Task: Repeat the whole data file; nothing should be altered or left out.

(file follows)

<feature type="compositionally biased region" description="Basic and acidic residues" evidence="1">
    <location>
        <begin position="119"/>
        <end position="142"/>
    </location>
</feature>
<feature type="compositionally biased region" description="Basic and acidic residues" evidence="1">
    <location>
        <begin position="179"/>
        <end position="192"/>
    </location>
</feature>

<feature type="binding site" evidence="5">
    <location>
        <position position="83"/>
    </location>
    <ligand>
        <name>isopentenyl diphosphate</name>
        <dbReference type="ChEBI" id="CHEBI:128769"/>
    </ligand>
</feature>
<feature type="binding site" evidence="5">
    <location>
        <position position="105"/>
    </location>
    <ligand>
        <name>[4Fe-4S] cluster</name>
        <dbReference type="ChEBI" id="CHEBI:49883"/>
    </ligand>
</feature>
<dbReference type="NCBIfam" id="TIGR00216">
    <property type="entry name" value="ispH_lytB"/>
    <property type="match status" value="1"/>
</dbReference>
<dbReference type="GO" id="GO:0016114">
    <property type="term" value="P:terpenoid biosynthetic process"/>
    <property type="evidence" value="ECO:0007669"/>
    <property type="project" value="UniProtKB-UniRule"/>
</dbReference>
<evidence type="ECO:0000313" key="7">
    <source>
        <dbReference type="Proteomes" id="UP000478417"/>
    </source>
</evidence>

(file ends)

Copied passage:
<feature type="compositionally biased region" description="Basic and acidic residues" evidence="1">
    <location>
        <begin position="119"/>
        <end position="142"/>
    </location>
</feature>
<feature type="compositionally biased region" description="Basic and acidic residues" evidence="1">
    <location>
        <begin position="179"/>
        <end position="192"/>
    </location>
</feature>

<feature type="binding site" evidence="5">
    <location>
        <position position="83"/>
    </location>
    <ligand>
        <name>isopentenyl diphosphate</name>
        <dbReference type="ChEBI" id="CHEBI:128769"/>
    </ligand>
</feature>
<feature type="binding site" evidence="5">
    <location>
        <position position="105"/>
    </location>
    <ligand>
        <name>[4Fe-4S] cluster</name>
        <dbReference type="ChEBI" id="CHEBI:49883"/>
    </ligand>
</feature>
<dbReference type="NCBIfam" id="TIGR00216">
    <property type="entry name" value="ispH_lytB"/>
    <property type="match status" value="1"/>
</dbReference>
<dbReference type="GO" id="GO:0016114">
    <property type="term" value="P:terpenoid biosynthetic process"/>
    <property type="evidence" value="ECO:0007669"/>
    <property type="project" value="UniProtKB-UniRule"/>
</dbReference>
<evidence type="ECO:0000313" key="7">
    <source>
        <dbReference type="Proteomes" id="UP000478417"/>
    </source>
</evidence>